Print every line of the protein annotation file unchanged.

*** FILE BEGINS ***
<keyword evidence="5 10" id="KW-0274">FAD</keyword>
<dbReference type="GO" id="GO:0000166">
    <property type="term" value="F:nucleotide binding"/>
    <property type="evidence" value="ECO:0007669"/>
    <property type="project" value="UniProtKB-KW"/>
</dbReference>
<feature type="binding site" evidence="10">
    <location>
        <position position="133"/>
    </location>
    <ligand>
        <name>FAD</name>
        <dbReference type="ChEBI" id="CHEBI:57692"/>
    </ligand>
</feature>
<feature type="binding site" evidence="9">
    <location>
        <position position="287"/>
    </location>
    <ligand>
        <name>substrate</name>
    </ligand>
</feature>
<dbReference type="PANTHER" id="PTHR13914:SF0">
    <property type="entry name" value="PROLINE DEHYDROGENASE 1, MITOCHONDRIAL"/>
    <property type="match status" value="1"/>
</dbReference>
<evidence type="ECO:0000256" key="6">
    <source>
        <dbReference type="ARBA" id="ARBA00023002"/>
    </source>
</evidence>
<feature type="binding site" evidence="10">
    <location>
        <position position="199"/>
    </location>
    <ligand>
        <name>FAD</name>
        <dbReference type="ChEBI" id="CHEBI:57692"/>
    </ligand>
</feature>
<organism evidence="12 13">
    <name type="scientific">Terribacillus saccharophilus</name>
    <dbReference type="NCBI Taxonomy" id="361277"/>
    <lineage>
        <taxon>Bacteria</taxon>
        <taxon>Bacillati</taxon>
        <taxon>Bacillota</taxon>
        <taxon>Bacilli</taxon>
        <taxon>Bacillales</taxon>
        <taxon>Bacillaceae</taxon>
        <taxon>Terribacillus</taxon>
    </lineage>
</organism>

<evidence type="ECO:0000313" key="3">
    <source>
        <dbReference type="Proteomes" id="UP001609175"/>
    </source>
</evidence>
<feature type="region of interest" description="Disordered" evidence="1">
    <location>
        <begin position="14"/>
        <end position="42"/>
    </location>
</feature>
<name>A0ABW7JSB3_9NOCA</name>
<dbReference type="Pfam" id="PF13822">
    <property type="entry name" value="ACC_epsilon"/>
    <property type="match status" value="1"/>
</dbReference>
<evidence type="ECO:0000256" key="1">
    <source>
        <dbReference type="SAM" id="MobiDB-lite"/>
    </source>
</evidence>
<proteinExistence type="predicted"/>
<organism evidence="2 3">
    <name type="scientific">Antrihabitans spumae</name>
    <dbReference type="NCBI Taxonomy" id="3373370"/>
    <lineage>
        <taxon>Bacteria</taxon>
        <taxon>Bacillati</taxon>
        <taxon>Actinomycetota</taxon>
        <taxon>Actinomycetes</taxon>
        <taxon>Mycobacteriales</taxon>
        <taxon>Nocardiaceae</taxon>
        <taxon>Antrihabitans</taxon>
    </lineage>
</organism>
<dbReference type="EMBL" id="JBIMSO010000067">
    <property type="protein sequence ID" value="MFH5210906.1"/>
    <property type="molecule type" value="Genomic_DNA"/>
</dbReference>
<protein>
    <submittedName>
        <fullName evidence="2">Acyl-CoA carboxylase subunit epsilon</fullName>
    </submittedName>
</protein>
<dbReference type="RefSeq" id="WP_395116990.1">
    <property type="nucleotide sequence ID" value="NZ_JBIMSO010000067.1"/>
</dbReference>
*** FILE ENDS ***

<keyword evidence="5 10" id="KW-0274">FAD</keyword>
<dbReference type="GO" id="GO:0000166">
    <property type="term" value="F:nucleotide binding"/>
    <property type="evidence" value="ECO:0007669"/>
    <property type="project" value="UniProtKB-KW"/>
</dbReference>
<feature type="binding site" evidence="10">
    <location>
        <position position="133"/>
    </location>
    <ligand>
        <name>FAD</name>
        <dbReference type="ChEBI" id="CHEBI:57692"/>
    </ligand>
</feature>
<feature type="binding site" evidence="9">
    <location>
        <position position="287"/>
    </location>
    <ligand>
        <name>substrate</name>
    </ligand>
</feature>
<dbReference type="PANTHER" id="PTHR13914:SF0">
    <property type="entry name" value="PROLINE DEHYDROGENASE 1, MITOCHONDRIAL"/>
    <property type="match status" value="1"/>
</dbReference>
<evidence type="ECO:0000256" key="6">
    <source>
        <dbReference type="ARBA" id="ARBA00023002"/>
    </source>
</evidence>
<feature type="binding site" evidence="10">
    <location>
        <position position="199"/>
    </location>
    <ligand>
        <name>FAD</name>
        <dbReference type="ChEBI" id="CHEBI:57692"/>
    </ligand>
</feature>
<organism evidence="12 13">
    <name type="scientific">Terribacillus saccharophilus</name>
    <dbReference type="NCBI Taxonomy" id="361277"/>
    <lineage>
        <taxon>Bacteria</taxon>
        <taxon>Bacillati</taxon>
        <taxon>Bacillota</taxon>
        <taxon>Bacilli</taxon>
        <taxon>Bacillales</taxon>
        <taxon>Bacillaceae</taxon>
        <taxon>Terribacillus</taxon>
    </lineage>
</organism>

<evidence type="ECO:0000313" key="3">
    <source>
        <dbReference type="Proteomes" id="UP001609175"/>
    </source>
</evidence>
<feature type="region of interest" description="Disordered" evidence="1">
    <location>
        <begin position="14"/>
        <end position="42"/>
    </location>
</feature>
<name>A0ABW7JSB3_9NOCA</name>
<dbReference type="Pfam" id="PF13822">
    <property type="entry name" value="ACC_epsilon"/>
    <property type="match status" value="1"/>
</dbReference>
<evidence type="ECO:0000256" key="1">
    <source>
        <dbReference type="SAM" id="MobiDB-lite"/>
    </source>
</evidence>
<proteinExistence type="predicted"/>
<organism evidence="2 3">
    <name type="scientific">Antrihabitans spumae</name>
    <dbReference type="NCBI Taxonomy" id="3373370"/>
    <lineage>
        <taxon>Bacteria</taxon>
        <taxon>Bacillati</taxon>
        <taxon>Actinomycetota</taxon>
        <taxon>Actinomycetes</taxon>
        <taxon>Mycobacteriales</taxon>
        <taxon>Nocardiaceae</taxon>
        <taxon>Antrihabitans</taxon>
    </lineage>
</organism>
<dbReference type="EMBL" id="JBIMSO010000067">
    <property type="protein sequence ID" value="MFH5210906.1"/>
    <property type="molecule type" value="Genomic_DNA"/>
</dbReference>
<protein>
    <submittedName>
        <fullName evidence="2">Acyl-CoA carboxylase subunit epsilon</fullName>
    </submittedName>
</protein>
<dbReference type="RefSeq" id="WP_395116990.1">
    <property type="nucleotide sequence ID" value="NZ_JBIMSO010000067.1"/>
</dbReference>